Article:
Optimising Blackbody Cavity Shape for Spatially Uniform Integrated Emissivity

  • P. SaundersEmail author
Part of the following topical collections:
  1. TEMPMEKO 2016: Selected Papers of the 13th International Symposium on Temperature, Humidity, Moisture and Thermal Measurements in Industry and Science


The emissivity of a blackbody cavity, as seen by a radiation thermometer viewing the cavity, depends on both the field of view of the thermometer and the distribution of local effective emissivity values within the field of view. For cylindro-conical cavities, the local effective emissivity generally attains a maximum value at the apex of the cone and drops along the conical section. Thus, radiation thermometers with different fields of view see different blackbody emissivity values. This impacts, particularly, on the calibration of wide-angle low-temperature radiation thermometers and thermal imaging systems where each pixel responds to a different radiance. The spatial uniformity of the effective emissivity profile depends principally on the cone angle, with a weaker dependence on the length-to-diameter ratio of the cavity, the intrinsic emissivity of the cavity surfaces, and the temperature gradient along the cavity. In this paper, a nonlinear least-squares method is used to determine the optimal cone angle as a function of the cavity parameters. It is concluded that full cone angles close to 160\({^{\circ }}\) provide the flattest effective emissivity profile across the conical section of the cavity for typical cavity parameters. A method is also described for calculating the value of integrated emissivity, which includes the umbral and penumbral regions seen by an imaging radiation thermometer.


Blackbody cavity Blackbody emissivity Integrated emissivity Penumbra Umbra 


  1. 1.
    R.E. Bedford, C.K. Ma, J. Opt. Soc. Am. 65, 565 (1975)ADSCrossRefGoogle Scholar
  2. 2.
    S. Chen, Z. Chu, H. Chen, Metrologia 16, 69 (1979)Google Scholar
  3. 3.
    A. Ono, in Temperature: Its Measurement and Control in Science and Industry, vol. 5, ed. by J.F. Schooley (AIP, New York, 1982), pp. 513–516Google Scholar
  4. 4.
    V.I. Sapritsky, A.V. Prokhorov, Metrologia 29, 9 (1992)ADSCrossRefGoogle Scholar
  5. 5.
    V.I. Sapritsky, A.V. Prokhorov, Appl. Opt. 34, 5645 (1995)ADSCrossRefGoogle Scholar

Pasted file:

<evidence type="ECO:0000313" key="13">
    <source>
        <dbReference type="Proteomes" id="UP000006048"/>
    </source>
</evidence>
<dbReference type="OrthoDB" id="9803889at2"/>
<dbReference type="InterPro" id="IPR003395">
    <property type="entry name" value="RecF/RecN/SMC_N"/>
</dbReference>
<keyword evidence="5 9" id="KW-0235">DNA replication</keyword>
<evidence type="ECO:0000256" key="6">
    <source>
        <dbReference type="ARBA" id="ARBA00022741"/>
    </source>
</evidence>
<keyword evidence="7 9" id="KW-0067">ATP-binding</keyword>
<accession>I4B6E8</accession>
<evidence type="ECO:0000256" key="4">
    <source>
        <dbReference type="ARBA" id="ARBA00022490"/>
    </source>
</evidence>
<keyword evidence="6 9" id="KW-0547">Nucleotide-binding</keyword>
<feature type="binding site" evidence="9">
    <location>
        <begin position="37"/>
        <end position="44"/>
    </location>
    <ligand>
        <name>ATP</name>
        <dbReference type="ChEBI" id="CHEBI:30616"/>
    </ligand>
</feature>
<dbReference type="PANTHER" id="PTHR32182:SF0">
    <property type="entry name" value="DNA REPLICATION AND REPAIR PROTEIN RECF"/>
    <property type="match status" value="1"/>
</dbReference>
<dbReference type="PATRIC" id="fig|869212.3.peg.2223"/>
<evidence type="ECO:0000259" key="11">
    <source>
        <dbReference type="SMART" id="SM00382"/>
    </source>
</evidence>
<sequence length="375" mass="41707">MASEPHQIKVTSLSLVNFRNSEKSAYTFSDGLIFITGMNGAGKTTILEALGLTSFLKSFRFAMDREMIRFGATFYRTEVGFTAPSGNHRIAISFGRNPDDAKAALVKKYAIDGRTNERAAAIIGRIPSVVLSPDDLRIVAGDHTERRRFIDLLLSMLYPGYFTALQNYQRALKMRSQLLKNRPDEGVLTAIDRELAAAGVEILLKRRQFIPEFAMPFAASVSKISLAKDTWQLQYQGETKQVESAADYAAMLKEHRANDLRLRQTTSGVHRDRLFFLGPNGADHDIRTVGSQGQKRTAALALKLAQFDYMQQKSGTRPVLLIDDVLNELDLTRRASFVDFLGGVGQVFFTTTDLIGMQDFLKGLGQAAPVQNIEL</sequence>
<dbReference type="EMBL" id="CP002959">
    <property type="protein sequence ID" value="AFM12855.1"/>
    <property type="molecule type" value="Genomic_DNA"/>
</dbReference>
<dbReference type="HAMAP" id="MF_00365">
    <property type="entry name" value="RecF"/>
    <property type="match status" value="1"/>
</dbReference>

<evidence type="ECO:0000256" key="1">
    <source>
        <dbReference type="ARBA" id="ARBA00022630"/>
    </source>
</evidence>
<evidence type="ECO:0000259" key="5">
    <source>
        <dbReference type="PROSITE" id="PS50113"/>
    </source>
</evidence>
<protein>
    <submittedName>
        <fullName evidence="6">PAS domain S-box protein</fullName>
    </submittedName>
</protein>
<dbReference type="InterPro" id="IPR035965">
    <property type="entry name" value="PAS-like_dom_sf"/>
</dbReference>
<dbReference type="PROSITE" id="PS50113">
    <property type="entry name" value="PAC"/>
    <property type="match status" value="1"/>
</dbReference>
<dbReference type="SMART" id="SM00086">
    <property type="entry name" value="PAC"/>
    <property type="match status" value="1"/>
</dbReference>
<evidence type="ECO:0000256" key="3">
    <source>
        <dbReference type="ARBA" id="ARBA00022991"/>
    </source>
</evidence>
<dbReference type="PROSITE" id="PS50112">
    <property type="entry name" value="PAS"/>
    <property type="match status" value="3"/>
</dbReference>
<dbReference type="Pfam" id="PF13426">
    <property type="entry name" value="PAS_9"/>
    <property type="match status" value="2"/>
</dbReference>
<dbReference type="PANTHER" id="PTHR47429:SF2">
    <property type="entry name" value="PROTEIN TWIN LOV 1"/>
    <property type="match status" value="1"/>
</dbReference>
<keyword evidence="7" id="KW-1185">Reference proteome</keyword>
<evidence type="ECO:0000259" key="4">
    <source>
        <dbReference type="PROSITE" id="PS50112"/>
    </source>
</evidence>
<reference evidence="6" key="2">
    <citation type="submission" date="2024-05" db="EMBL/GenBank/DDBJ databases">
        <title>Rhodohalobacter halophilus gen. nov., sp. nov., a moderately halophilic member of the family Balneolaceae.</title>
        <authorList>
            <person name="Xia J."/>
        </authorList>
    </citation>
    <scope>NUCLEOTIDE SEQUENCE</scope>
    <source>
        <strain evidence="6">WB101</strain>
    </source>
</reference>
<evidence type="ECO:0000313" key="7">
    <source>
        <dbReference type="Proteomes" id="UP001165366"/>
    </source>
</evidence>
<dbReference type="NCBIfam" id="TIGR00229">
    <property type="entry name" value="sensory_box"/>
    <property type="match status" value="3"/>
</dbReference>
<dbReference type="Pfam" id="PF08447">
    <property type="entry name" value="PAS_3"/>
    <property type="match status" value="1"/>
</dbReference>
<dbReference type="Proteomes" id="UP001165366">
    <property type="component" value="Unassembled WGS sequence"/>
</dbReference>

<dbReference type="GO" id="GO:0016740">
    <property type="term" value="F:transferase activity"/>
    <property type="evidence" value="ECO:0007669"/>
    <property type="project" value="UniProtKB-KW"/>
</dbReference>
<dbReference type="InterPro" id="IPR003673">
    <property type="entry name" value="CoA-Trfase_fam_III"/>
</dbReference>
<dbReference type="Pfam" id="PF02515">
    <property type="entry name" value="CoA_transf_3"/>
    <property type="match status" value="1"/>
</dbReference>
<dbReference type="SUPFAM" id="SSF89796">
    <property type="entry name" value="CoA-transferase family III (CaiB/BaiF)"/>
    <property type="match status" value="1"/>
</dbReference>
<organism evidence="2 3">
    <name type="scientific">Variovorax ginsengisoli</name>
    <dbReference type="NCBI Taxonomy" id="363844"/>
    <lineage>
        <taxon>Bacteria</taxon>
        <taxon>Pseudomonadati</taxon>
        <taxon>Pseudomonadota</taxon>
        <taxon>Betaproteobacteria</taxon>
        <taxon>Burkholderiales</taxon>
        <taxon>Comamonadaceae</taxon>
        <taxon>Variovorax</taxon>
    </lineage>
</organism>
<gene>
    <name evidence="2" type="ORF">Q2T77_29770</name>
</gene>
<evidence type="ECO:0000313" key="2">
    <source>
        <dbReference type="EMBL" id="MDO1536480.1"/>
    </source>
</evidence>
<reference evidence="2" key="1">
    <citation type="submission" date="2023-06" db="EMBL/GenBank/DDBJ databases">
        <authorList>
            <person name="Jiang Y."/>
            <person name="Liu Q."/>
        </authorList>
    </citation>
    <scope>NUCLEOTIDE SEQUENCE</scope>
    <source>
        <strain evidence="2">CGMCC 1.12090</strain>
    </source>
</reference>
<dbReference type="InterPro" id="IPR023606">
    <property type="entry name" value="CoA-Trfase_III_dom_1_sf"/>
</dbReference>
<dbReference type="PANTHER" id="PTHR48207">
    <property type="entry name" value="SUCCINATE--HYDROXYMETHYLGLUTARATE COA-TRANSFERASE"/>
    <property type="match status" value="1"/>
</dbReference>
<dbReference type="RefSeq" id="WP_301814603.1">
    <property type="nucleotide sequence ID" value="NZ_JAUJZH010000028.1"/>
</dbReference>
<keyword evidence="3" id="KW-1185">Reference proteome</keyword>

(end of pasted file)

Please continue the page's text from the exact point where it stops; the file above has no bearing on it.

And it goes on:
6. 6.
    A.V. Prokhorov, Metrologia 35, 465 (1998)ADSCrossRefGoogle Scholar
  7. 7.
    A.V. Prokhorov, L.M. Hanssen, Metrologia 41, 421 (2004)ADSCrossRefGoogle Scholar
  8. 8.
    J. De Lucas, Int. J. Thermophys. 36, 267 (2015)ADSCrossRefGoogle Scholar
  9. 9.
    R.E. Bedford, C.K. Ma, J. Opt. Soc. Am. 64, 339 (1974)ADSCrossRefGoogle Scholar
  10. 10.
    R.E. Bedford, C.K. Ma, J. Opt. Soc. Am. 66, 724 (1976)ADSCrossRefGoogle Scholar
  11. 11.
    Y. Ohwada, in Temperature: Its Measurement and Control in Science and Industry, vol. 5, ed. by J.F. Schooley (AIP, New York, 1982), pp. 517–519Google Scholar
  12. 12.
    R.E. Bedford, C.K. Ma, Z. Chu, Y. Sun, S. Chen, Appl. Opt. 24, 2971 (1985)ADSCrossRefGoogle Scholar
  13. 13.
    Y. Ohwada, Jpn. J. Appl. Phys. 23, L167 (1984)ADSCrossRefGoogle Scholar
  14. 14.
    Z. Chu, R.E. Bedford, W. Xu, X. Liu, Appl. Opt. 28, 1826 (1989)ADSCrossRefGoogle Scholar
  15. 15.
    W.H. Press, B.R. Flannery, S.A. Teukolsky, W.T. Vettering, Numerical Recipes (Cambridge University Press, Cambridge, 1986)zbMATHGoogle Scholar
  16. 16.
    J. De Lucas, Metrologia 51, 402 (2014)ADSCrossRefGoogle Scholar
  17. 17.
    C.K. Ma, R.E. Bedford, Rev. Sci. Instrum. 63, 3213 (1992)ADSCrossRefGoogle Scholar
  18. 18.
    P. Saunders, Callaghan Innovation Report 18 (2016)Google Scholar
  19. 19.
    J. De Lucas, Private communication (2016)Google Scholar
  20. 20.

Copyright information

© Springer Science+Business Media New York 2016

Authors and Affiliations

  1. 1.Measurement Standards Laboratory of New ZealandLower HuttNew Zealand

Personalised recommendations